VERSES Written when a detachment of Yeomen were sent against the rebel army.
Written when a detachment of Yeomen were sent against the rebel army. 
Oh! my gallant dear defenders,
Beloved Yeomen! Erin's pride!
Every hope my soul surrenders,
If we thus your force divide.
When, to meet a savage foe,5
Each exulting hero armed,
Weeping I beheld them go,
Every fear my heart alarmed.
Yes, I marked the electric flame
Run thro' every bosom bold,10
As o'erjoyed, each heard his name
In the glorious list enrolled.
In the hour of doubt and terror,
For myself I felt no fear,
But I mourned my country's error,15
Shed for her the bitter tear.
And for you, beloved Yeomen!
Oh! what tears I shed for you!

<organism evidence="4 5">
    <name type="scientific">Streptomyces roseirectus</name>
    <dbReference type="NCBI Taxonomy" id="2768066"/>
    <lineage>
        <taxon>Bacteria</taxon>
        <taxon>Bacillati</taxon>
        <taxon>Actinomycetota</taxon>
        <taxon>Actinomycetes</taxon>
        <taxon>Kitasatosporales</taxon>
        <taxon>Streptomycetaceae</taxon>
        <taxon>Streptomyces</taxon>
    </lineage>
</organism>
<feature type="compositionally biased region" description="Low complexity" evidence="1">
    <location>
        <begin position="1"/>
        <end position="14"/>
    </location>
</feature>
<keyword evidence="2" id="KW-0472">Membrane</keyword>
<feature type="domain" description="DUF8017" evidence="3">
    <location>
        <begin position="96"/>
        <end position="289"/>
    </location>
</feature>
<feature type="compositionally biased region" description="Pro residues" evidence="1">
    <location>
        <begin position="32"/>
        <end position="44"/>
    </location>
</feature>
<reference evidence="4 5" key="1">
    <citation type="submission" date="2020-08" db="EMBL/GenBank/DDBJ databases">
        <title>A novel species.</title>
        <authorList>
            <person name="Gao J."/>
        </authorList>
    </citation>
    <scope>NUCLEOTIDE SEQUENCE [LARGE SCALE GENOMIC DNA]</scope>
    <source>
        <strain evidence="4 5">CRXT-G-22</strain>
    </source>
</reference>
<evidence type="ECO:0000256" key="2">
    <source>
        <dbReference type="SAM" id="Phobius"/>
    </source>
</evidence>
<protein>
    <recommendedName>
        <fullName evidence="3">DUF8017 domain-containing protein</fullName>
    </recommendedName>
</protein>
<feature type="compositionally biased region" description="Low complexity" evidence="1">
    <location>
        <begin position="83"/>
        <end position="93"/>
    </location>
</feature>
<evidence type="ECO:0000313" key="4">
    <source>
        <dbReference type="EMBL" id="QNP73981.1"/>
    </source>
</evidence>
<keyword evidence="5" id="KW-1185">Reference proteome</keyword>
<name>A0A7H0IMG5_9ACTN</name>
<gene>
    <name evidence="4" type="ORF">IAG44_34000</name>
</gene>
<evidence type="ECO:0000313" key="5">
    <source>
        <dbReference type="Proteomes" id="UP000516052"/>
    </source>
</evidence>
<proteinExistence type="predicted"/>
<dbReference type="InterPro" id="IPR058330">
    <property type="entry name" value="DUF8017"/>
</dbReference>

Save them Heaven! from foes inhuman,
Shield those breasts so firm, so true.20
Must those chosen youths then perish?
Is it thus, just Heaven! decreed?
Must the fondest hope we cherish,
Must our gallant Yeomen bleed?
No, with omens more auspicious,25
Linda, cheer thy trembling heart
Heaven shall hear thy prayers propitious,
Heaven shall take thy heroes' part!
All my wishes Heaven hath granted,
If, my fears and sorrows past,30
I shall see these youths undaunted
Gloriously return at last.
But if, o'er my country lowering,
Ruin must her banners wave,
Sheltered from the storm devouring,35
Let me find a timely grave.
 EDITOR'S NOTE: "Verses Written when a detachment of Yeomen were sent against the rebel army" poem does not appear in Psyche, with Other Poems or Mary (or Collected Poems and Journals); the language inscribed on the shield in the illustration dates the poem and/or the event it describes to "Dublin July 13, 1798" and offers the Latin motto "I Secondo Omine": may all good go with you (from Horace's Odes 3.11.50-51). During the summer of 1798 Henry Tighe fought with the loyalist yeomen cavalry against the rebels in the Wicklow mountains. Tighe refers to herself via her coterie name "Linda" once again. BACK